Changing schools in a post-pandemic world
We have seen schools close and reopen, some children remain highly disadvantaged, exams stopped, and restarted and progress has faltered but we have also been given a chance. Possibly a once in a lifetime chance.
What we know now
1. Face-to-face teaching is now recognised as invaluable.
The lockdowns showed everyone, everywhere that we need teachers and face-to-face teaching by skilled, experienced practitioners. Good teachers cannot be substituted with automation. Around the world, families have learned just how important teachers are.
2. Online training for teachers has come of age.
It used to be something of a novelty and not always considered of substance. Now there is a real opportunity for quality CPD to be done quickly and cheaply in a more convenient manner. At the same time, this greater openness to online training creates opportunities for teachers to train others and share their knowledge with a wider audience.
3. It has made us all take a critical look at the value of meetings.
Online meetings can be quicker, more meaningful and have no travel costs. Many of us cut back on meetings during lockdown, learned we could do just as well without so many, liked it and continue to meet less.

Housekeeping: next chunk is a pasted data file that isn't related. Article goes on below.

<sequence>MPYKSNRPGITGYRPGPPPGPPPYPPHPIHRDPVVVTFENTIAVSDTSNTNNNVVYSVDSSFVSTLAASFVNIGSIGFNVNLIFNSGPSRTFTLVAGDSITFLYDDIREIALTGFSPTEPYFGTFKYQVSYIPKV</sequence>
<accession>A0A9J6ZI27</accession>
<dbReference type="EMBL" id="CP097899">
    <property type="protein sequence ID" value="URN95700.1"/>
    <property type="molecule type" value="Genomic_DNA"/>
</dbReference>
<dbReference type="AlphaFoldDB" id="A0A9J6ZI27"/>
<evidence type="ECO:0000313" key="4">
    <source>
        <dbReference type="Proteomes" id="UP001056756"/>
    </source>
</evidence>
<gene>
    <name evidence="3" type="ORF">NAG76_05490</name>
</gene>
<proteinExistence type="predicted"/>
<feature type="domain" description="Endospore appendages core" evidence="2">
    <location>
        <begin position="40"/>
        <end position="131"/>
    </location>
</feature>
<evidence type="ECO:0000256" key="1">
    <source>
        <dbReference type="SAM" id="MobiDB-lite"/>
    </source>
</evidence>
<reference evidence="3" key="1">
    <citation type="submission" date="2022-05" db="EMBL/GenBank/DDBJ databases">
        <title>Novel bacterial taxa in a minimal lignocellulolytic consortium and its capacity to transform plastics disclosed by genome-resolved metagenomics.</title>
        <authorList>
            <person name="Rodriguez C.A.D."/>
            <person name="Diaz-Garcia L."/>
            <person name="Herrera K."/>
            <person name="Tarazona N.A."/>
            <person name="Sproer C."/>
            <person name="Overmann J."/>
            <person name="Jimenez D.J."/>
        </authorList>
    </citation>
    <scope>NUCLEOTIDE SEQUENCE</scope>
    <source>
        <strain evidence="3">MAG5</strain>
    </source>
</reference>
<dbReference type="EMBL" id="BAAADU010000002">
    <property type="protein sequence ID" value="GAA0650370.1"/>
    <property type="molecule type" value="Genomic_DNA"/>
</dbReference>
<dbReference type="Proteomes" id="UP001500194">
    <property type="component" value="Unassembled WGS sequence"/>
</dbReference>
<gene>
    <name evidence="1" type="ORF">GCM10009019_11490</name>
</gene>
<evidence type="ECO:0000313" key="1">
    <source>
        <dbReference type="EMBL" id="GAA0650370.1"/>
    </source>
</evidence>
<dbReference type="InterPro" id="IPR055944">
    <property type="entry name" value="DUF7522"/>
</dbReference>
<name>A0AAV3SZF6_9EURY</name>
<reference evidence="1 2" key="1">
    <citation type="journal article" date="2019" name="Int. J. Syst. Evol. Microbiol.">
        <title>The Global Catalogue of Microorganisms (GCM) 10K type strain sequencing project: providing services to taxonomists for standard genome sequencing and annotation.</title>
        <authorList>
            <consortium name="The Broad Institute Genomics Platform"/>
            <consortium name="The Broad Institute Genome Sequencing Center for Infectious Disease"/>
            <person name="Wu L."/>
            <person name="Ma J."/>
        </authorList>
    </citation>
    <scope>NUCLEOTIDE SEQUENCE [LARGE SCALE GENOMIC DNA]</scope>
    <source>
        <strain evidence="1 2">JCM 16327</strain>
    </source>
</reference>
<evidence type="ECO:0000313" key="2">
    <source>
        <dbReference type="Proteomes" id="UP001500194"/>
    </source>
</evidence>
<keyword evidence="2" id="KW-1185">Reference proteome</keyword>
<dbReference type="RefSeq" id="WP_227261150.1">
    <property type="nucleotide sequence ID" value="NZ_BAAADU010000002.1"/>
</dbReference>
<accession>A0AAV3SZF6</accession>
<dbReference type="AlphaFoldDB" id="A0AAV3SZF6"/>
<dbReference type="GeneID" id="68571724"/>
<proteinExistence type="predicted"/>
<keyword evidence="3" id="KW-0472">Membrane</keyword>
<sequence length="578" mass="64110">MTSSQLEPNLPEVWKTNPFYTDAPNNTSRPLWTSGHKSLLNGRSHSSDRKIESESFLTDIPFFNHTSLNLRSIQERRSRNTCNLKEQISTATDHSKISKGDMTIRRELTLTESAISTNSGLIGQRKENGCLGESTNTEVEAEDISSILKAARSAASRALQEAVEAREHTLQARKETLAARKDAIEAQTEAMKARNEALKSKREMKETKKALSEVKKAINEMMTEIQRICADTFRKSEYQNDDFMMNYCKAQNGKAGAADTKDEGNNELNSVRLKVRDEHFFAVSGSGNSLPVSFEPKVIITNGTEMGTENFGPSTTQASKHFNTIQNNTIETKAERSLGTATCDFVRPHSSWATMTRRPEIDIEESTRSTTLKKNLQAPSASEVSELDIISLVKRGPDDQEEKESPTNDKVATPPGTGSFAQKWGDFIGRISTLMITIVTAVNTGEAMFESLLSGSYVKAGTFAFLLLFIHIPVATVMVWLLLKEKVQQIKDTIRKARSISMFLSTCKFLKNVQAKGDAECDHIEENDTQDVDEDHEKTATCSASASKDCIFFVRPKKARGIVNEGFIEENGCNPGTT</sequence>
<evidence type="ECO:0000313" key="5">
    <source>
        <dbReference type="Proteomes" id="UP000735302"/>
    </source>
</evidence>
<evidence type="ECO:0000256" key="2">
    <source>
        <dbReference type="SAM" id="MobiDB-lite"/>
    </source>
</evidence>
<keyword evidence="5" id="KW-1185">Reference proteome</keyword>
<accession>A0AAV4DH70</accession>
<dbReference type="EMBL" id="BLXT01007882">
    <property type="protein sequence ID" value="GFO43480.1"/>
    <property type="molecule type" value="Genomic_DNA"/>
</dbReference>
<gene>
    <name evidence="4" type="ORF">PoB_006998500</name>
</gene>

4. Schools everywhere can use blended learning to widen the curriculum and cover local shortage.
Online learning is part of school life now. It provides interesting, realistic and exciting opportunities.
There is an opportunity to look at how schools have been organised and ask about the best ways to restructure them. Now is the time to ask the big questions about what we should change in the years ahead.
What we should be asking
Do we really need as many exams at as many ages?
Are the holidays the right length and at the right time of the year?
Is the day the right length for all the children?
Can we take the best from our new tech skills and develop new ways of learning?
Can pupils sit exams more than once without repeating a whole year?
Can school leavers apply to university after they have their results?
It would be marvellous to renovate and rejuvenate our schools after the bad times.
I would like to think that our leaders in education will be asking their own big question at the moment, not just planning that everything somehow stays the way it was.